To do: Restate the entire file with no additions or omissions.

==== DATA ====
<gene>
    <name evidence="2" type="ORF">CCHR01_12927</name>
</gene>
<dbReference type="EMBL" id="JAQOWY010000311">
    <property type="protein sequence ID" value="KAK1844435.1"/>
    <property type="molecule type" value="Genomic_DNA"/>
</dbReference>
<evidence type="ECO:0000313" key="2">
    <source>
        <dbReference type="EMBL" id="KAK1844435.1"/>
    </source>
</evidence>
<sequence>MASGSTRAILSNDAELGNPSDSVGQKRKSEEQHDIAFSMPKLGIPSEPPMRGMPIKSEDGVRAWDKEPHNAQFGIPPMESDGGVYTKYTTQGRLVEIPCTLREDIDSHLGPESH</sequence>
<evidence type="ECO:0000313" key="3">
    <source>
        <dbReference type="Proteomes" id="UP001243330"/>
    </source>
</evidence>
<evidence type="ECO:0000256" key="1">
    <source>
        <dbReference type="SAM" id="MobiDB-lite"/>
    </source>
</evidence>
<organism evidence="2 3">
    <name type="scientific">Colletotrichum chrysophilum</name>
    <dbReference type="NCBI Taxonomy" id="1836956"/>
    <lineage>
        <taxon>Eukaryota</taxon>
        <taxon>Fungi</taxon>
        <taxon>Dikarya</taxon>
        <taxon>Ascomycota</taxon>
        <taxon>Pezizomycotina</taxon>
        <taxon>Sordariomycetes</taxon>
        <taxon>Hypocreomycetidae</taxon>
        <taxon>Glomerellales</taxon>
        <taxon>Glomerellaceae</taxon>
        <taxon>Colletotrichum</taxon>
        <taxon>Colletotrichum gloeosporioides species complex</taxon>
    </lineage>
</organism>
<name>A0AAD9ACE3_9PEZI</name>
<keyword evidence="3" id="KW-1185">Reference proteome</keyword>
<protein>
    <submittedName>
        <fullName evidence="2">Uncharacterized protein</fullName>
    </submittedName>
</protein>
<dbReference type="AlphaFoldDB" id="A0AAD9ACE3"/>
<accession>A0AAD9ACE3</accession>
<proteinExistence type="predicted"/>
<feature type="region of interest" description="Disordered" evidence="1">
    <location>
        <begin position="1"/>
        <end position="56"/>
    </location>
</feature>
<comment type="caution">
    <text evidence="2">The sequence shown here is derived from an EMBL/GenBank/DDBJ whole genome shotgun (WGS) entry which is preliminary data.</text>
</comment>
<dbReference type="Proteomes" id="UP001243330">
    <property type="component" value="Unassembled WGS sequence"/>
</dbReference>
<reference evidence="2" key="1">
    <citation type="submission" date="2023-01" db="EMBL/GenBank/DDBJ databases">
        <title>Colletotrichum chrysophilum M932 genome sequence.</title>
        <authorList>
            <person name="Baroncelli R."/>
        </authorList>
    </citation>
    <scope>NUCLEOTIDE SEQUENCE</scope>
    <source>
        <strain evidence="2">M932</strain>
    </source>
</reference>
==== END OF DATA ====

<gene>
    <name evidence="2" type="ORF">CCHR01_12927</name>
</gene>
<dbReference type="EMBL" id="JAQOWY010000311">
    <property type="protein sequence ID" value="KAK1844435.1"/>
    <property type="molecule type" value="Genomic_DNA"/>
</dbReference>
<evidence type="ECO:0000313" key="2">
    <source>
        <dbReference type="EMBL" id="KAK1844435.1"/>
    </source>
</evidence>
<sequence>MASGSTRAILSNDAELGNPSDSVGQKRKSEEQHDIAFSMPKLGIPSEPPMRGMPIKSEDGVRAWDKEPHNAQFGIPPMESDGGVYTKYTTQGRLVEIPCTLREDIDSHLGPESH</sequence>
<evidence type="ECO:0000313" key="3">
    <source>
        <dbReference type="Proteomes" id="UP001243330"/>
    </source>
</evidence>
<evidence type="ECO:0000256" key="1">
    <source>
        <dbReference type="SAM" id="MobiDB-lite"/>
    </source>
</evidence>
<organism evidence="2 3">
    <name type="scientific">Colletotrichum chrysophilum</name>
    <dbReference type="NCBI Taxonomy" id="1836956"/>
    <lineage>
        <taxon>Eukaryota</taxon>
        <taxon>Fungi</taxon>
        <taxon>Dikarya</taxon>
        <taxon>Ascomycota</taxon>
        <taxon>Pezizomycotina</taxon>
        <taxon>Sordariomycetes</taxon>
        <taxon>Hypocreomycetidae</taxon>
        <taxon>Glomerellales</taxon>
        <taxon>Glomerellaceae</taxon>
        <taxon>Colletotrichum</taxon>
        <taxon>Colletotrichum gloeosporioides species complex</taxon>
    </lineage>
</organism>
<name>A0AAD9ACE3_9PEZI</name>
<keyword evidence="3" id="KW-1185">Reference proteome</keyword>
<protein>
    <submittedName>
        <fullName evidence="2">Uncharacterized protein</fullName>
    </submittedName>
</protein>
<dbReference type="AlphaFoldDB" id="A0AAD9ACE3"/>
<accession>A0AAD9ACE3</accession>
<proteinExistence type="predicted"/>
<feature type="region of interest" description="Disordered" evidence="1">
    <location>
        <begin position="1"/>
        <end position="56"/>
    </location>
</feature>
<comment type="caution">
    <text evidence="2">The sequence shown here is derived from an EMBL/GenBank/DDBJ whole genome shotgun (WGS) entry which is preliminary data.</text>
</comment>
<dbReference type="Proteomes" id="UP001243330">
    <property type="component" value="Unassembled WGS sequence"/>
</dbReference>
<reference evidence="2" key="1">
    <citation type="submission" date="2023-01" db="EMBL/GenBank/DDBJ databases">
        <title>Colletotrichum chrysophilum M932 genome sequence.</title>
        <authorList>
            <person name="Baroncelli R."/>
        </authorList>
    </citation>
    <scope>NUCLEOTIDE SEQUENCE</scope>
    <source>
        <strain evidence="2">M932</strain>
    </source>
</reference>